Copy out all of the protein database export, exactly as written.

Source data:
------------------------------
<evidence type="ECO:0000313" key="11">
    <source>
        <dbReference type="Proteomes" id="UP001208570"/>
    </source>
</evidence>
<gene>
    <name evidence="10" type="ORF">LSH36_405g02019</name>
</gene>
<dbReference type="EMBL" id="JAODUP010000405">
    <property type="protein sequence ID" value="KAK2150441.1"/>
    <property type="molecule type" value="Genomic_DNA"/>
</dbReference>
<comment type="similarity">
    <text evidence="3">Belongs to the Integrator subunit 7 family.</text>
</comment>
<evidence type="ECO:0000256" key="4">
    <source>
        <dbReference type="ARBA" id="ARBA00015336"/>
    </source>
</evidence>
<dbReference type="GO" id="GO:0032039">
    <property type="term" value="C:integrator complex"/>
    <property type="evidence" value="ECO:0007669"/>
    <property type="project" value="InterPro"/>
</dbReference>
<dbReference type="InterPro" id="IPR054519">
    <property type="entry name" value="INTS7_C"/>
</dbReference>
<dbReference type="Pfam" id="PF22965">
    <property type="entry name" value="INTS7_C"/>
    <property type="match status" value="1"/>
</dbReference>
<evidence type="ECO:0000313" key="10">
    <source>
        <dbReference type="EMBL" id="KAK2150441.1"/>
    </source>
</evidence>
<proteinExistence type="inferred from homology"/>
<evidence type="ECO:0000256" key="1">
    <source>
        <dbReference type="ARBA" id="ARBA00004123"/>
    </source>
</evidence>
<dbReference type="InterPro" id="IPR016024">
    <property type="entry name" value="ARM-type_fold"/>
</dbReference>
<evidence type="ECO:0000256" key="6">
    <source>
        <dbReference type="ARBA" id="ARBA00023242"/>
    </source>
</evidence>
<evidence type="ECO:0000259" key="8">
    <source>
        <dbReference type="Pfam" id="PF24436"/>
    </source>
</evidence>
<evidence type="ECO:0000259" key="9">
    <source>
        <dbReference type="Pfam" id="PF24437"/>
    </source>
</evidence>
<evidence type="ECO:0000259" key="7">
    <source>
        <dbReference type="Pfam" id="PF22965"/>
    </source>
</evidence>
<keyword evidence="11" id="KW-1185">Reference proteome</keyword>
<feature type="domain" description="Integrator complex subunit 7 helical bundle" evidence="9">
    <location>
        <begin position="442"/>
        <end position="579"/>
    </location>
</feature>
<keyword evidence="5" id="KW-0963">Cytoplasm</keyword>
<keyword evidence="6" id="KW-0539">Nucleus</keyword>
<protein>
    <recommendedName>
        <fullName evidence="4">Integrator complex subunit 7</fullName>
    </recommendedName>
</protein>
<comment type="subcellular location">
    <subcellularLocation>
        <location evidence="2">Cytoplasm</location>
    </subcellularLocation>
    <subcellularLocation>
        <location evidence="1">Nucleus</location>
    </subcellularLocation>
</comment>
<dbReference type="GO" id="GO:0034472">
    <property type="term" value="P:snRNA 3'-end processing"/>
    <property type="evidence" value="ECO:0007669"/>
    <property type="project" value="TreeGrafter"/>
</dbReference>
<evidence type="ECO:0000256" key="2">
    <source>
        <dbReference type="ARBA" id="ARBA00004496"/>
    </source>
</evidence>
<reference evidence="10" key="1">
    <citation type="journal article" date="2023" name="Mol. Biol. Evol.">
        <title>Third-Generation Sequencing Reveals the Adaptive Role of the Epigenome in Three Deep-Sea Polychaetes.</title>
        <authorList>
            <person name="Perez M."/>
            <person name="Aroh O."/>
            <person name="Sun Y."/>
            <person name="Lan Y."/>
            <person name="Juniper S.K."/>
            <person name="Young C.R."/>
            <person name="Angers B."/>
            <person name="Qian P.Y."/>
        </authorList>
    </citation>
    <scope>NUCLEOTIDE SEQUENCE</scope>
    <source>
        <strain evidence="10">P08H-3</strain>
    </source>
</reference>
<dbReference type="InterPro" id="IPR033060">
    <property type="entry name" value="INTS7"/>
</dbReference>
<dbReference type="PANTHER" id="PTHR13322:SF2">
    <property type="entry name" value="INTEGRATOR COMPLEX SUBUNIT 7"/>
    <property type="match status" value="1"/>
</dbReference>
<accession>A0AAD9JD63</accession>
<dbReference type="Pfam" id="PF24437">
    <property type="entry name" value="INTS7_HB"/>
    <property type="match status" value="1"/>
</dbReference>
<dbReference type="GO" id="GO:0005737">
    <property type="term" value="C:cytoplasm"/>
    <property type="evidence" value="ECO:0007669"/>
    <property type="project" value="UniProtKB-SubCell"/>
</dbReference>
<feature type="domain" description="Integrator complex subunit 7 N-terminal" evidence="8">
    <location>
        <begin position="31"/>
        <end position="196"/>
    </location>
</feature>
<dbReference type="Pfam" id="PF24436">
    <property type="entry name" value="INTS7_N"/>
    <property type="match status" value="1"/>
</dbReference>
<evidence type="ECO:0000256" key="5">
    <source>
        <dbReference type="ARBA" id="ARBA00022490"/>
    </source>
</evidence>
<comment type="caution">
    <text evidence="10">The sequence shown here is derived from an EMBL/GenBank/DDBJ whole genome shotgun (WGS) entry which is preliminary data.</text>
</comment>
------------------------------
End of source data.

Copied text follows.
<evidence type="ECO:0000313" key="11">
    <source>
        <dbReference type="Proteomes" id="UP001208570"/>
    </source>
</evidence>
<gene>
    <name evidence="10" type="ORF">LSH36_405g02019</name>
</gene>
<dbReference type="EMBL" id="JAODUP010000405">
    <property type="protein sequence ID" value="KAK2150441.1"/>
    <property type="molecule type" value="Genomic_DNA"/>
</dbReference>
<comment type="similarity">
    <text evidence="3">Belongs to the Integrator subunit 7 family.</text>
</comment>
<evidence type="ECO:0000256" key="4">
    <source>
        <dbReference type="ARBA" id="ARBA00015336"/>
    </source>
</evidence>
<dbReference type="GO" id="GO:0032039">
    <property type="term" value="C:integrator complex"/>
    <property type="evidence" value="ECO:0007669"/>
    <property type="project" value="InterPro"/>
</dbReference>
<dbReference type="InterPro" id="IPR054519">
    <property type="entry name" value="INTS7_C"/>
</dbReference>
<dbReference type="Pfam" id="PF22965">
    <property type="entry name" value="INTS7_C"/>
    <property type="match status" value="1"/>
</dbReference>
<evidence type="ECO:0000313" key="10">
    <source>
        <dbReference type="EMBL" id="KAK2150441.1"/>
    </source>
</evidence>
<proteinExistence type="inferred from homology"/>
<evidence type="ECO:0000256" key="1">
    <source>
        <dbReference type="ARBA" id="ARBA00004123"/>
    </source>
</evidence>
<dbReference type="InterPro" id="IPR016024">
    <property type="entry name" value="ARM-type_fold"/>
</dbReference>
<evidence type="ECO:0000256" key="6">
    <source>
        <dbReference type="ARBA" id="ARBA00023242"/>
    </source>
</evidence>
<evidence type="ECO:0000259" key="8">
    <source>
        <dbReference type="Pfam" id="PF24436"/>
    </source>
</evidence>
<evidence type="ECO:0000259" key="9">
    <source>
        <dbReference type="Pfam" id="PF24437"/>
    </source>
</evidence>
<evidence type="ECO:0000259" key="7">
    <source>
        <dbReference type="Pfam" id="PF22965"/>
    </source>
</evidence>
<keyword evidence="11" id="KW-1185">Reference proteome</keyword>
<feature type="domain" description="Integrator complex subunit 7 helical bundle" evidence="9">
    <location>
        <begin position="442"/>
        <end position="579"/>
    </location>
</feature>
<keyword evidence="5" id="KW-0963">Cytoplasm</keyword>
<keyword evidence="6" id="KW-0539">Nucleus</keyword>
<protein>
    <recommendedName>
        <fullName evidence="4">Integrator complex subunit 7</fullName>
    </recommendedName>
</protein>
<comment type="subcellular location">
    <subcellularLocation>
        <location evidence="2">Cytoplasm</location>
    </subcellularLocation>
    <subcellularLocation>
        <location evidence="1">Nucleus</location>
    </subcellularLocation>
</comment>
<dbReference type="GO" id="GO:0034472">
    <property type="term" value="P:snRNA 3'-end processing"/>
    <property type="evidence" value="ECO:0007669"/>
    <property type="project" value="TreeGrafter"/>
</dbReference>
<evidence type="ECO:0000256" key="2">
    <source>
        <dbReference type="ARBA" id="ARBA00004496"/>
    </source>
</evidence>
<reference evidence="10" key="1">
    <citation type="journal article" date="2023" name="Mol. Biol. Evol.">
        <title>Third-Generation Sequencing Reveals the Adaptive Role of the Epigenome in Three Deep-Sea Polychaetes.</title>
        <authorList>
            <person name="Perez M."/>
            <person name="Aroh O."/>
            <person name="Sun Y."/>
            <person name="Lan Y."/>
            <person name="Juniper S.K."/>
            <person name="Young C.R."/>
            <person name="Angers B."/>
            <person name="Qian P.Y."/>
        </authorList>
    </citation>
    <scope>NUCLEOTIDE SEQUENCE</scope>
    <source>
        <strain evidence="10">P08H-3</strain>
    </source>
</reference>
<dbReference type="InterPro" id="IPR033060">
    <property type="entry name" value="INTS7"/>
</dbReference>
<dbReference type="PANTHER" id="PTHR13322:SF2">
    <property type="entry name" value="INTEGRATOR COMPLEX SUBUNIT 7"/>
    <property type="match status" value="1"/>
</dbReference>
<accession>A0AAD9JD63</accession>
<dbReference type="Pfam" id="PF24437">
    <property type="entry name" value="INTS7_HB"/>
    <property type="match status" value="1"/>
</dbReference>
<dbReference type="GO" id="GO:0005737">
    <property type="term" value="C:cytoplasm"/>
    <property type="evidence" value="ECO:0007669"/>
    <property type="project" value="UniProtKB-SubCell"/>
</dbReference>
<feature type="domain" description="Integrator complex subunit 7 N-terminal" evidence="8">
    <location>
        <begin position="31"/>
        <end position="196"/>
    </location>
</feature>
<dbReference type="Pfam" id="PF24436">
    <property type="entry name" value="INTS7_N"/>
    <property type="match status" value="1"/>
</dbReference>
<evidence type="ECO:0000256" key="5">
    <source>
        <dbReference type="ARBA" id="ARBA00022490"/>
    </source>
</evidence>
<comment type="caution">
    <text evidence="10">The sequence shown here is derived from an EMBL/GenBank/DDBJ whole genome shotgun (WGS) entry which is preliminary data.</text>
</comment>